The following packages are also needed, according to the USB/IP README file:
To install hwdata, just "apt-get hwdata" on both the PC and the slug.
In the case of the libraries, for the PC you need to install the libraries and their -dev packages. For the slug, you need to install only the libraries. Then, so that you can cross-compile against these libraries, you need to install the slug versions of the libraries and their -dev packages on the PC using dpkg-cross. (Basically, dpkg-cross takes a -arm package containing /usr/include and /usr/lib files and turns it into a package that you can install on your PC under /usr/arm-linux-gnu/include and /usr/arm-linux-gnu/lib, where the cross compiler looks.)
I find that the easiest way to install slug libraries and -dev packages for cross-compiling is like this:
slug# apt-get -d install libXYZ libXYZ-dev (download only) slug# scp /var/cache/apt/arhives/libXYZ*.deb pc:/tmp slug# apt-get install libXYZ pc# dpkg-cross -i /tmp/libXYZ*.deb
Remember to apt-get clean on the slug afterwards to get rid of the unwanted .debs.
Download and unpack
Download the USB/IP tarball from its sourceforge page (http://sourceforge.net/projects/usbip/, then click on "download").
Unpack two copies of it:
$ tar xzf usbip-0.1.4.tar.gz $ mv usbip-0.1.4 usbip-0.1.4-x86 $ tar xzf usbip-0.1.4.tar.gz $ mv usbip-0.1.4 usbip-0.1.4-arm
You might like to review the included README files at this point.
Apply the following fixes to the arm version:
In src/configure.ac, comment out the lines:
(These tests check if malloc(0) and realloc(0) behave as the GNU C library does. For cross-compilation they can't test this directly so they are pessimistic, and the compilation will fail. But we know that in our case the slug is using the GNU C library.)
In src/include/usbip_common.h, remove the "__attribute__((packed))" at the end of the declaration of struct usb_device.
(This causes the whole structure to be unaligned, which is bad; I think that the author intends just that the fields have no gaps between them, which seems to happen even without this attribute.)
Build kernel modules
Build the x86 kernel modules. There is one directory per kernel version; in my case I use 2.6.17:
$ cd /path/to/usbip-0.1.4-x86/driver/2.6.17/ $ make KSOURCE=/path/to/linux-source-2.6.17-x86
Build the arm kernel modules:
$ cd /path/to/usbip-0.1.4-arm/driver/2.6.17 $ make KSOURCE=/path/to/linux-source-2.6.17-arm ARCH=arm \ CROSS_COMPILE=arm-linux-gnu- $ scp *.ko slug:/somewhere
Build the utilities
First build the x86 utilities:
$ cd /path/to/usbip-0.1.4-x86/src $ aclocal; autoheader; automake-1.9 -a -c -f; autoconf $ ./configure $ make # make install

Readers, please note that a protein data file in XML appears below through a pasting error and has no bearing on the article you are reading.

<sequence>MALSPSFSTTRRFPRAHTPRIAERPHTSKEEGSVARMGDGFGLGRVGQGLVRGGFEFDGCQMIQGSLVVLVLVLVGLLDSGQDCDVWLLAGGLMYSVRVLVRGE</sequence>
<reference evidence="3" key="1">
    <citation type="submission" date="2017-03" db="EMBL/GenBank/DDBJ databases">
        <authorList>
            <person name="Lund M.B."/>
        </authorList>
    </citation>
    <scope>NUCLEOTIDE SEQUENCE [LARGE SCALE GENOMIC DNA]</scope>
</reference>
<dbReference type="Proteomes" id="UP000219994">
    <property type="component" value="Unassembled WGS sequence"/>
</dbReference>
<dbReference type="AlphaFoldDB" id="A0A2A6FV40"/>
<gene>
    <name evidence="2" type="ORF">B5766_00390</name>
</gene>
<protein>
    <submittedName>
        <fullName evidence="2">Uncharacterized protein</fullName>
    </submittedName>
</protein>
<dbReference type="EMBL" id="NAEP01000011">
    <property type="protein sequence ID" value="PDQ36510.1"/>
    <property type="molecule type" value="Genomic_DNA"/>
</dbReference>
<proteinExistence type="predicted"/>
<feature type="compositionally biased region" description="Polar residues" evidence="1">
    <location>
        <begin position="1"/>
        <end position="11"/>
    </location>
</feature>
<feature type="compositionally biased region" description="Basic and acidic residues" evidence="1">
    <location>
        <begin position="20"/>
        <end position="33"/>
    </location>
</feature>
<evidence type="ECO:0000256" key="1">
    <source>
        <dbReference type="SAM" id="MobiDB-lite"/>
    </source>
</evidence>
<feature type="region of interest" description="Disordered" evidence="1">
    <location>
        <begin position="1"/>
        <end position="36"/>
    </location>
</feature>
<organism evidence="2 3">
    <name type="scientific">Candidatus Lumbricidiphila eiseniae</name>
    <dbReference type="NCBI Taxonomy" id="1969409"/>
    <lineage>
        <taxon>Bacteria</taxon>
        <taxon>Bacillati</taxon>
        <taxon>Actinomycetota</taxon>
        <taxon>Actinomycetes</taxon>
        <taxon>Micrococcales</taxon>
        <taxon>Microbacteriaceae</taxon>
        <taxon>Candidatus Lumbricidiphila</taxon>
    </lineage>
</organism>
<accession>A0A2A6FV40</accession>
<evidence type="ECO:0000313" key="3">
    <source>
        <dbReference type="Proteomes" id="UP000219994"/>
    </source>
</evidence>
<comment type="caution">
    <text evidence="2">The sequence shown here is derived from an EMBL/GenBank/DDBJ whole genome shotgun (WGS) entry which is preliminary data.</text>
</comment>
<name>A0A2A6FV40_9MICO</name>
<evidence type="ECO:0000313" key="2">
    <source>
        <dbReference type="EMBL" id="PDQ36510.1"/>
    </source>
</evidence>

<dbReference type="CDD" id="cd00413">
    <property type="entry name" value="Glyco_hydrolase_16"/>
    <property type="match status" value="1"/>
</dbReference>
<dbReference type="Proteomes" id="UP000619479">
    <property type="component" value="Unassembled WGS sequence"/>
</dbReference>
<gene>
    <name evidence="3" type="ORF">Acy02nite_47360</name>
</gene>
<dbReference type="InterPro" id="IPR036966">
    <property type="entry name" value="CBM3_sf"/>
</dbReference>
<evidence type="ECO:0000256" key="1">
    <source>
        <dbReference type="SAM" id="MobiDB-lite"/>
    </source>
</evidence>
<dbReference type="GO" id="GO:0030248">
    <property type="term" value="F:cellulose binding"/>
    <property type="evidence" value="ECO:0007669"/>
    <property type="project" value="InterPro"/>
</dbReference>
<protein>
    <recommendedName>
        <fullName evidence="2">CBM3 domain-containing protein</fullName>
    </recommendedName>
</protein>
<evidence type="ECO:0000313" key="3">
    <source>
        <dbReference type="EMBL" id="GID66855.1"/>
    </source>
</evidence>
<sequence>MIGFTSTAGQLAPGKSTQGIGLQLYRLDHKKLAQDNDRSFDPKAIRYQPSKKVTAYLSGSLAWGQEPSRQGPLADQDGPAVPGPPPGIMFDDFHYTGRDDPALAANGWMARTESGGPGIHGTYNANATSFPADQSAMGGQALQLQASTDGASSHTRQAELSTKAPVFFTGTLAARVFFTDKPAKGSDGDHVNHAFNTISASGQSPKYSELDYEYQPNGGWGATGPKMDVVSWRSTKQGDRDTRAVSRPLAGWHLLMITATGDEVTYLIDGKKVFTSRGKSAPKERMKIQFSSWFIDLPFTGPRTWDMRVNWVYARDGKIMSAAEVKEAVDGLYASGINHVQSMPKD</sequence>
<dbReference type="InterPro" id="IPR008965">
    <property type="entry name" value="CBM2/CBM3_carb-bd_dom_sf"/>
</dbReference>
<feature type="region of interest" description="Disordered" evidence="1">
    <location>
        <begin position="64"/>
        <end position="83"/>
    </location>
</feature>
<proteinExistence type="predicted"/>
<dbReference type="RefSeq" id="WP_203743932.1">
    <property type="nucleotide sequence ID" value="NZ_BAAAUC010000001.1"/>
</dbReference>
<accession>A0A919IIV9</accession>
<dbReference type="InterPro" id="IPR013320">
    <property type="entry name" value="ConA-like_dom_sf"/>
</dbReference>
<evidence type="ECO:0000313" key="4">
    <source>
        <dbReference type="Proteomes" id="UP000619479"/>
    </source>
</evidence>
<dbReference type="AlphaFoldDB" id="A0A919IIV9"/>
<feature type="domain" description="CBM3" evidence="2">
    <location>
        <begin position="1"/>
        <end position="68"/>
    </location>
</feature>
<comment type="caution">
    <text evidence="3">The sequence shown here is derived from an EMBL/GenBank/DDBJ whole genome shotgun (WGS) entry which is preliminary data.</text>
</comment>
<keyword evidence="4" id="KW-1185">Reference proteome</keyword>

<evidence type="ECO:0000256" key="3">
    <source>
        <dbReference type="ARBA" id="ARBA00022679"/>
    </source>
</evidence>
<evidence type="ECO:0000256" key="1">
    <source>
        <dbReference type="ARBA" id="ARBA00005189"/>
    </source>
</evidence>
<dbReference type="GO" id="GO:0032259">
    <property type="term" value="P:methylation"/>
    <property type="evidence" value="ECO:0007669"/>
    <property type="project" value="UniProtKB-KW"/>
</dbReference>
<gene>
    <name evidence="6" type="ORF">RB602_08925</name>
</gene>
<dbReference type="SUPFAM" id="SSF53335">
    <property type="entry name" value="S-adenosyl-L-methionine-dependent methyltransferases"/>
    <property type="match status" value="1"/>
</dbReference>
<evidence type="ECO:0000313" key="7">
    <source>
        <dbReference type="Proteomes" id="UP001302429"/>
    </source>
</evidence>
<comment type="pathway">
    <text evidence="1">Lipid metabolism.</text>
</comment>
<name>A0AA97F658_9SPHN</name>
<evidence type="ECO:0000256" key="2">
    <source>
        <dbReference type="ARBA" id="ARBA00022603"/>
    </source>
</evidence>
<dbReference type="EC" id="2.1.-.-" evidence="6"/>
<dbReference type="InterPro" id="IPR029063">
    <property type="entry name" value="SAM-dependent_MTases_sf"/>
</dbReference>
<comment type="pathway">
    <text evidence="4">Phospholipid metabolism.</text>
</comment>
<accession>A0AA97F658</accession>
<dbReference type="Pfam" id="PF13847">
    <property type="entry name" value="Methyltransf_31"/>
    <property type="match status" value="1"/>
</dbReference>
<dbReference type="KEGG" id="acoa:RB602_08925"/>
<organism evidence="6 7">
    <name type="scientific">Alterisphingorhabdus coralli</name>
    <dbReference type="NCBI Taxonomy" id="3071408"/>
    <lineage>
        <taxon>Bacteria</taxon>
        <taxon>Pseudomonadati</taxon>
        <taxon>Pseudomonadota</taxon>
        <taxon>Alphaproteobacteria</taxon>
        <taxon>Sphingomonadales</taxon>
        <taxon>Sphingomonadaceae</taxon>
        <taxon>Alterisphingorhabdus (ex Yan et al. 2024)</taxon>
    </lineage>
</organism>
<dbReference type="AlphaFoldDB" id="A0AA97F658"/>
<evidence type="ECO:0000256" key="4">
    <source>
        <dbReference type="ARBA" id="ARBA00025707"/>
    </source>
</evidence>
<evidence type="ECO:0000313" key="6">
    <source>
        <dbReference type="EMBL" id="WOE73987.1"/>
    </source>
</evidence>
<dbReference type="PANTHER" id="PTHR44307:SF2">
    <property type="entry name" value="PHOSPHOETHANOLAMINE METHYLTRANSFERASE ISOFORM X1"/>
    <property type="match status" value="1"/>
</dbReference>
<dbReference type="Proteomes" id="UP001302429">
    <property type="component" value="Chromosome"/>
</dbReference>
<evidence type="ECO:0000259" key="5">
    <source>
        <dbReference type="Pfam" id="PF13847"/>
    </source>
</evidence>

You probably need to do this so that the libraries can be found:
echo "/usr/local/lib" >> /etc/ld.so.conf ldconfig
Now for the ARM versions. I don't know if these are needed, but they were suggested by some autotools documentation that I read:
$ export CC=arm-linux-gnu-gcc $ export AR=arm-linux-gcc-ar $ export RANLIB=arm-linux-gnu-ranlib $ export AR=arm-linux-gnu-ar $ export AS=arm-linux-gnu-as $ export LD=arm-linux-gnu-ld $ export NM=arm-linux-gnu-nm
If you do set them, be sure to unsetthem (or just use a new shell) before you next compile x86 code.
$ cd usbip-0.1.4-arm/src/ $ aclocal; autoheader; automake-1.9 -a -c -f; autoconf $ ./configure --build=`./config.guess` --host=arm-linux-gnu $ make $ make install DESTDIR=/path/to/tmp-arm-usbip
Now copy them over to the slug:
$ cd /path/to/tmp-arm-usbip $ tar cf usbip.tar * $ scp usbip.tar slug:/tmp slug# cd / slug# tar xf /tmp/usbip.tar
slug# echo "/usr/local/lib" >> /etc/ld.so.conf slug# ldconfig
Try it out
On the slug:
Plug in a usb device.
Verify its presence using lsusb or /proc/usb
Start up USB/IP:
# insmod /path/to/usbip.ko # usbipd -D
Find the device that you want to share, and export it:
# bind_device --list # bind_device --usbip 1-1.4
On the PC:
Start up USB/IP:
# insmod /path/to/vhch-hci.ko
See what the slug is exporting, and attach to it:
# usbip --list slug # usbip --attach slug 1-1.4
See that it is attached:
# usbip --port # lsusb
Now attempt to use the device. If it's a keyboard you can probably just type on it straight away. A mass storage device will probably have created its /dev/sd* node and you can mount it.
Congratulations if you get this far. Please share your experiences.